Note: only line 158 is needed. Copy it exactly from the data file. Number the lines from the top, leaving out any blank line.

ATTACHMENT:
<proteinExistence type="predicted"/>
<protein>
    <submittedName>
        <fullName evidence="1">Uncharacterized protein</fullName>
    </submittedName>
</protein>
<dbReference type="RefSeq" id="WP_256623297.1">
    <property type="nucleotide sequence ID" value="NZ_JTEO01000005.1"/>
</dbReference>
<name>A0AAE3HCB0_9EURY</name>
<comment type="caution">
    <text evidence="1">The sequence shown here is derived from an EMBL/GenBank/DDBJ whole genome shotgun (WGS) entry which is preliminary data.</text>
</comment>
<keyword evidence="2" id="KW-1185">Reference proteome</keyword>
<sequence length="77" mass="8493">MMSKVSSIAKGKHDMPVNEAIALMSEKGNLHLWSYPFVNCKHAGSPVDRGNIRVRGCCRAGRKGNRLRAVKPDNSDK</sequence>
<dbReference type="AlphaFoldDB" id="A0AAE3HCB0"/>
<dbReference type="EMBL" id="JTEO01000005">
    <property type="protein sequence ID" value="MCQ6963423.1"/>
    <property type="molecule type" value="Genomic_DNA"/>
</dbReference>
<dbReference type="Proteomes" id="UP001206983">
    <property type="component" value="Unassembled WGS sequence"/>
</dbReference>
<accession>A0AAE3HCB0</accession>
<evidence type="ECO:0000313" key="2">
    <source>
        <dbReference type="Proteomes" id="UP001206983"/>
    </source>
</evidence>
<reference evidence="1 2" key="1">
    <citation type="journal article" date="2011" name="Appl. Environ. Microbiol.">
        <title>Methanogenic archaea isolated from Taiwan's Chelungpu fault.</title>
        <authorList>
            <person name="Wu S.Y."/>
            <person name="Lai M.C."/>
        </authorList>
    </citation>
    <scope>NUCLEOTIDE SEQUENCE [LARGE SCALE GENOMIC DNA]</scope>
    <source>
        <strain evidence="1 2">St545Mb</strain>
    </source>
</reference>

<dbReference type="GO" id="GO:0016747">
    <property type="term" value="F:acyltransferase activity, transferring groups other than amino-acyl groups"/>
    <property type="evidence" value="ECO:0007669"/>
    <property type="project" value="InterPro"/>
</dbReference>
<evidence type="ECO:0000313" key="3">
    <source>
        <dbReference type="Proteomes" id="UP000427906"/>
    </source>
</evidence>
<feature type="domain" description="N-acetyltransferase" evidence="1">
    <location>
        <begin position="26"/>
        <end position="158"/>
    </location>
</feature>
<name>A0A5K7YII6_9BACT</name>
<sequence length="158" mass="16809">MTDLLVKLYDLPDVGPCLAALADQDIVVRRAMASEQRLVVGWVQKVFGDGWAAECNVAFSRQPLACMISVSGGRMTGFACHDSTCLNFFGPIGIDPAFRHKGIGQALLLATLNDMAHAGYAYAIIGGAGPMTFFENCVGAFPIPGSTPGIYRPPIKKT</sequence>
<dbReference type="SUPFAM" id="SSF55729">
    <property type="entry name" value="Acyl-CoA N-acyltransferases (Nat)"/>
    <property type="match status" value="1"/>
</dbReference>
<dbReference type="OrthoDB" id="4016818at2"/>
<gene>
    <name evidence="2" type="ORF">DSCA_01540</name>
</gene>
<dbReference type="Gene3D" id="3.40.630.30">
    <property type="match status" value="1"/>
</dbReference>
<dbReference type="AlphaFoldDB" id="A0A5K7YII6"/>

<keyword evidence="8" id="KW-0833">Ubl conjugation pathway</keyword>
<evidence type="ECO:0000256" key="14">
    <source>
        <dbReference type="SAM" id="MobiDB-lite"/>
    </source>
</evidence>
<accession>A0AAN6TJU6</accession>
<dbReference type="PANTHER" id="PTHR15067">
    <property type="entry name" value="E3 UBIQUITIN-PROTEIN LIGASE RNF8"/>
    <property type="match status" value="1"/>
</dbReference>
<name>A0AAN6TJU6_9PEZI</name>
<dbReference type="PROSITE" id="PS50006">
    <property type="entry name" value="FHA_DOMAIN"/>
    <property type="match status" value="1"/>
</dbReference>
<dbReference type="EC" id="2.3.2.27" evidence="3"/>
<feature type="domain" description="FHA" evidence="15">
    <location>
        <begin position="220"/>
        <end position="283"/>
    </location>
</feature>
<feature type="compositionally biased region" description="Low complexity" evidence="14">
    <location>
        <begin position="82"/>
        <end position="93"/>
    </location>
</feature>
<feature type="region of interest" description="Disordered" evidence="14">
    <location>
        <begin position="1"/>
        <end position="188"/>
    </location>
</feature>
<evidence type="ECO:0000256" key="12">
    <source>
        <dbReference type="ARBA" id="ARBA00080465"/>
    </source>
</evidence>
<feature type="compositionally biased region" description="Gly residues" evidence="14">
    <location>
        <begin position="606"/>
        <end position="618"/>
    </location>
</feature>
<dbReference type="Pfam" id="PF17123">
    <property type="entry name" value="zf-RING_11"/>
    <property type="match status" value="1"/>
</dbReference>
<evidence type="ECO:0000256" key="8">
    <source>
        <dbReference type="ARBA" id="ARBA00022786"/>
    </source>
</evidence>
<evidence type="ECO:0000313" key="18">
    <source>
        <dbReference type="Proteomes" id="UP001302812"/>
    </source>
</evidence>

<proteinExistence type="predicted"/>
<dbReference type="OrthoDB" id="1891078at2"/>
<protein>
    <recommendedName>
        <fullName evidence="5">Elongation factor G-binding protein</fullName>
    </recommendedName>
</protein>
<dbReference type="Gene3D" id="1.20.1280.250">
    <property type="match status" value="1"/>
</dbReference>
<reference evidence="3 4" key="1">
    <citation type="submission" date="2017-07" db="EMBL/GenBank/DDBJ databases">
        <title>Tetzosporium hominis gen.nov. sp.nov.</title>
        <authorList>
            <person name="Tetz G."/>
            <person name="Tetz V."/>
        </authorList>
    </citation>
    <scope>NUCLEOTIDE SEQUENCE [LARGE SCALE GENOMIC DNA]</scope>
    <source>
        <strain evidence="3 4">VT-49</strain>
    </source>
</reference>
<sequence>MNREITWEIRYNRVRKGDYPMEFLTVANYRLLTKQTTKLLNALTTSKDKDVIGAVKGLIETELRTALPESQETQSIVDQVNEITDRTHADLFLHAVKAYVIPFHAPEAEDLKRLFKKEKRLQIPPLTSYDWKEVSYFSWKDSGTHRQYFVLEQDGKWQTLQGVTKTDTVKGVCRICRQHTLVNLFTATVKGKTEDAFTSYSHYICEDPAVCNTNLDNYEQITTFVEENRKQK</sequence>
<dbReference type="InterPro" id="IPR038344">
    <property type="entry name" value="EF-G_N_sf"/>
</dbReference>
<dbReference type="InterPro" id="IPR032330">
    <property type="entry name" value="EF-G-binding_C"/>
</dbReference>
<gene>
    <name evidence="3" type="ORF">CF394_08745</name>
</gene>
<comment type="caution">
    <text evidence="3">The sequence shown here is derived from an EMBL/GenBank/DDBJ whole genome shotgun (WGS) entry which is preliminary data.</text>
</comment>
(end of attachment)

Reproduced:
    <property type="entry name" value="EF-G_N_sf"/>